News:
October 17, 2021, 12:56:17 PM

Author Topic: Noise with Computers, USB DACs, and Powerline Ethernet Kits  (Read 11225 times)

0 Members and 1 Guest are viewing this topic.

Offline Paul Birkeland

  • Global Moderator
  • Hero Member
  • *****
  • Posts: 15685
Re: Noise with Computers, USB DACs, and Powerline Ethernet Kits
« Reply #90 on: January 23, 2021, 08:40:21 AM »
There are some vintage components that just use a 10 ohm resistor instead of the antiphase diodes.  I prefer the diodes a bit because the peak current capabilities are better specified.
Paul "PB" Birkeland

Bottlehead Grunt & The Repro Man

Offline cddc

  • Full Member
  • ***
  • Posts: 178
Re: Noise with Computers, USB DACs, and Powerline Ethernet Kits
« Reply #91 on: January 23, 2021, 08:55:07 AM »
https://en.wikipedia.org/wiki/Ground_loop_(electricity)

The Ground loop (electricity) article on Wikipedia is terribly written, but I think I roughly got the idea of 'ground loop'.

So the RCA cables that connect Crack and DAC form a ground loop (ground of Crack -> Crack chassis -> RCA grounding wires -> DAC chassis -> ground of DAC -> ground of Crack), and the loop acts as a single-turn secondary winding of a transformer. So through induction it will generate some small noise current from ambient magnetic fields - magnetic fields that come from the main power line (60Hz), router, computer, etc.

So the 'ground breaker' diodes from PB will break the ground loop, preventing it from generating noise current thru induction. Am I correct? :)

Offline Paul Birkeland

  • Global Moderator
  • Hero Member
  • *****
  • Posts: 15685
Re: Noise with Computers, USB DACs, and Powerline Ethernet Kits
« Reply #92 on: January 23, 2021, 09:20:27 AM »
It's more about creating a break in the blue line in this image, and mostly breaking the line between the PC and the Crack.  What we don't want is for any nasties riding on the earth connection from the PC to travel through the signal cables, into the Crack, then to earth through the Crack.  A DAC which has its own power supply and does not rely on USB for power will tend to do this on its own.  We used to suggest using a DAC with an optical cable to do this, or SPDIF with a proper input transformer, but the antiphase diodes create an opening in the loop for far less money.
« Last Edit: January 23, 2021, 09:40:44 AM by Paul Birkeland »
Paul "PB" Birkeland

Bottlehead Grunt & The Repro Man

Offline cddc

  • Full Member
  • ***
  • Posts: 178
Re: Noise with Computers, USB DACs, and Powerline Ethernet Kits
« Reply #93 on: January 23, 2021, 09:55:48 AM »
Thanks a lot, PB, for the image.

I think my understanding of 'ground loop' from the terribly written self-conflicting Wikipedia article is exactly the blue line loop in your image.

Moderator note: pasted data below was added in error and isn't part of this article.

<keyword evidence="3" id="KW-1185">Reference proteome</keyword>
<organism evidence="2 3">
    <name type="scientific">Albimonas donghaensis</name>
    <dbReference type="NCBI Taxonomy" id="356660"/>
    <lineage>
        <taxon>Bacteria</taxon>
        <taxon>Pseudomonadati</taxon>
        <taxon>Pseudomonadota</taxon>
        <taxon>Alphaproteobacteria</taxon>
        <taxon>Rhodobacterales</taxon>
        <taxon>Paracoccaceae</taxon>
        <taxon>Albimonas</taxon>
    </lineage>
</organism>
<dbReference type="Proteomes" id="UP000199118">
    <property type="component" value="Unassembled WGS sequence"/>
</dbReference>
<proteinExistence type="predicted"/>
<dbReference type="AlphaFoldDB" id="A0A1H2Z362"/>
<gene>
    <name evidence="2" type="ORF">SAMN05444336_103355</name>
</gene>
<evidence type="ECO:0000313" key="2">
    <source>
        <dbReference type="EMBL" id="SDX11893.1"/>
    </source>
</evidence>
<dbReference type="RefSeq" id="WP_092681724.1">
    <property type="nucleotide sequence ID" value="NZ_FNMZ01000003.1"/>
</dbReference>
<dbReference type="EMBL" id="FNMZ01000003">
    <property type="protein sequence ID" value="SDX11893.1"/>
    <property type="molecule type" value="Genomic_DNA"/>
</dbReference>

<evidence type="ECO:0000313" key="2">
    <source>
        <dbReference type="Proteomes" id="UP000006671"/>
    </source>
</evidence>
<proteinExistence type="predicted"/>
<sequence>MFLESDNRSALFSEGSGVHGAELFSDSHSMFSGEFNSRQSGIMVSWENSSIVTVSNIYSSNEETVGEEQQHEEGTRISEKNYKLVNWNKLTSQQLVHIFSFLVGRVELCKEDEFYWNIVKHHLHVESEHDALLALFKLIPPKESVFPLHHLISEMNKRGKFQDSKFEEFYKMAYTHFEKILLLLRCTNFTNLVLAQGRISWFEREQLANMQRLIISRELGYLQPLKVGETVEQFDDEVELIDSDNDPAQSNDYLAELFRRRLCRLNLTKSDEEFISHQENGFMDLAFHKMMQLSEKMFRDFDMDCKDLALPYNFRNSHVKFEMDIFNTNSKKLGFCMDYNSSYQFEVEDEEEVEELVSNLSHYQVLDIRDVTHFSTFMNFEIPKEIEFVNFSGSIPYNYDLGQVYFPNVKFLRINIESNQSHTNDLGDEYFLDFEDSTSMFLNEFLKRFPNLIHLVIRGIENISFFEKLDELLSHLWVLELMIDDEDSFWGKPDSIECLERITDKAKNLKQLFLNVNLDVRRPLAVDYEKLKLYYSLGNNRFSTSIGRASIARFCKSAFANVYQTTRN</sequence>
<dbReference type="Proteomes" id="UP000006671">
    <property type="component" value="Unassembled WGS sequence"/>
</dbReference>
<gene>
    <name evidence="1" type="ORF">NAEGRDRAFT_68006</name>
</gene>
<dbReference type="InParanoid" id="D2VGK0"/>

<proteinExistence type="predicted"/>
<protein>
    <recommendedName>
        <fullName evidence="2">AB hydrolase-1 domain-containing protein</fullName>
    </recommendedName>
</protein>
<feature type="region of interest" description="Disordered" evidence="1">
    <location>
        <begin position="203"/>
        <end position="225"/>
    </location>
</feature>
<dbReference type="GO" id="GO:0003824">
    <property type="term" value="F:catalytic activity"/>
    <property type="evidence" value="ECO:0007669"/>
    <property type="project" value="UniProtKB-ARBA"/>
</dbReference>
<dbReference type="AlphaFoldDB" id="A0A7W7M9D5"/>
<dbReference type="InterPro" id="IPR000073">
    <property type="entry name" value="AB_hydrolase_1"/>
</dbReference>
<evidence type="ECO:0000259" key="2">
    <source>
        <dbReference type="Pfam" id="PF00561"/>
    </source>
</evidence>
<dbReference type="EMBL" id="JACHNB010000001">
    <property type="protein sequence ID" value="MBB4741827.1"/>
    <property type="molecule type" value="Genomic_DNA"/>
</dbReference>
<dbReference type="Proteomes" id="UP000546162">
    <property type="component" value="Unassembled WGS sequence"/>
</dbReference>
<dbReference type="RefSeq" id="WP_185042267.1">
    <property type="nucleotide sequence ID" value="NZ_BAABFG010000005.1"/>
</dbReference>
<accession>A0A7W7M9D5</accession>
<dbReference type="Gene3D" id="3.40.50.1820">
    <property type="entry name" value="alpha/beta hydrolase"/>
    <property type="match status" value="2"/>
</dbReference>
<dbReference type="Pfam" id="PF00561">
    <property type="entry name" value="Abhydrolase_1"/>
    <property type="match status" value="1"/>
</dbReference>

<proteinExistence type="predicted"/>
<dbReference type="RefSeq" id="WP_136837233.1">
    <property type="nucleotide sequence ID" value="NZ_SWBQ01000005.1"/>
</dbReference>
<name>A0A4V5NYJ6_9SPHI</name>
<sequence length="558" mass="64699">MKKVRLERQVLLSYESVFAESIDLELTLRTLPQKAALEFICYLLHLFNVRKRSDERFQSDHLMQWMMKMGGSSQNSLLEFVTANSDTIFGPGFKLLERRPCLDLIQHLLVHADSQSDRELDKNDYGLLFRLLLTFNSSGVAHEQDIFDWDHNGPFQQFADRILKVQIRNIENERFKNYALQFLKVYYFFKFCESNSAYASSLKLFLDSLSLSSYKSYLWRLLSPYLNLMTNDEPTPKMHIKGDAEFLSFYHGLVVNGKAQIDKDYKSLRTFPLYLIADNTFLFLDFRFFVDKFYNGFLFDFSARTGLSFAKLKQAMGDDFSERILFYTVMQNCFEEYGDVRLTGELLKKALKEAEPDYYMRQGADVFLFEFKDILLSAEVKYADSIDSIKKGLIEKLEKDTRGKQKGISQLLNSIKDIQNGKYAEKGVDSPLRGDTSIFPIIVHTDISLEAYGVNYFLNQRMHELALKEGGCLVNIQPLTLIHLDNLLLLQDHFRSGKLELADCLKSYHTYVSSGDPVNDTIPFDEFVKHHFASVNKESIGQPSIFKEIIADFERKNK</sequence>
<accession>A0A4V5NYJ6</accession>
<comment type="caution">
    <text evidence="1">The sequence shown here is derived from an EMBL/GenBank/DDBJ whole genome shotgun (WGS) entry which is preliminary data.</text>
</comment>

My computer and DAC both come with SPDIF. I once tried connecting them via an optical cable, but couldn't hear any difference vs the USB output to DAC.  :-[

Then I did some google search, and it seems some people think the SPDIF output from computers is not optimized for HiFi audio, they are designed for data transfer, so the jittering from SPDIF on computers will be very high due to poor clocking. Not too sure about these technical stuff  :-[

Offline cddc

  • Full Member
  • ***
  • Posts: 178
Re: Noise with Computers, USB DACs, and Powerline Ethernet Kits
« Reply #94 on: January 23, 2021, 12:53:32 PM »
It just occurred to me that there is relatively easy solution for dealing with lots of shielding that needs wiring to ground: install your two-diode mod, but isolate the shielding from chassis ground and wire the shield drains directly to the earth ground lug of the iec inlet.


You can do that or move the diodes to between the audio ground and the chassis ground.


That's an even better idea! Thanks PB.


Just intrigued by the talk, but couldn't fully understand it... :-[

I can understand @Deke609's method to wire his Faraday shielding cage to the earth lug of the IEC power socket directly in order to bypass the diode 'ground breaker' and drain the EMI noises captured by the Faraday cage to the ground.

But I couldn't quite understand PB's approach. Where are the audio ground and chassis ground?

I just learned today that the Crack's "ground bus" is grounded thru the 3U/L tab, so should we break the grounding connection there and insert the "ground breaker" there? :)

Offline Paul Birkeland

  • Global Moderator
  • Hero Member
  • *****
  • Posts: 15685
Re: Noise with Computers, USB DACs, and Powerline Ethernet Kits
« Reply #95 on: January 23, 2021, 04:01:03 PM »
Sure, you can go ahead and isolate terminal 3 and install the antiphase diodes between terminal 3 and the chassis. 
Paul "PB" Birkeland

Bottlehead Grunt & The Repro Man

Offline cddc

  • Full Member
  • ***
  • Posts: 178
Re: Noise with Computers, USB DACs, and Powerline Ethernet Kits
« Reply #96 on: January 24, 2021, 11:29:19 AM »
Cool, thanks a lot for pointing out the "ground breaker" location for Cracks with Faraday cages, PB!

Offline Geebs

  • Newbie
  • *
  • Posts: 3
Re: Noise with Computers, USB DACs, and Powerline Ethernet Kits
« Reply #97 on: March 01, 2021, 11:00:00 AM »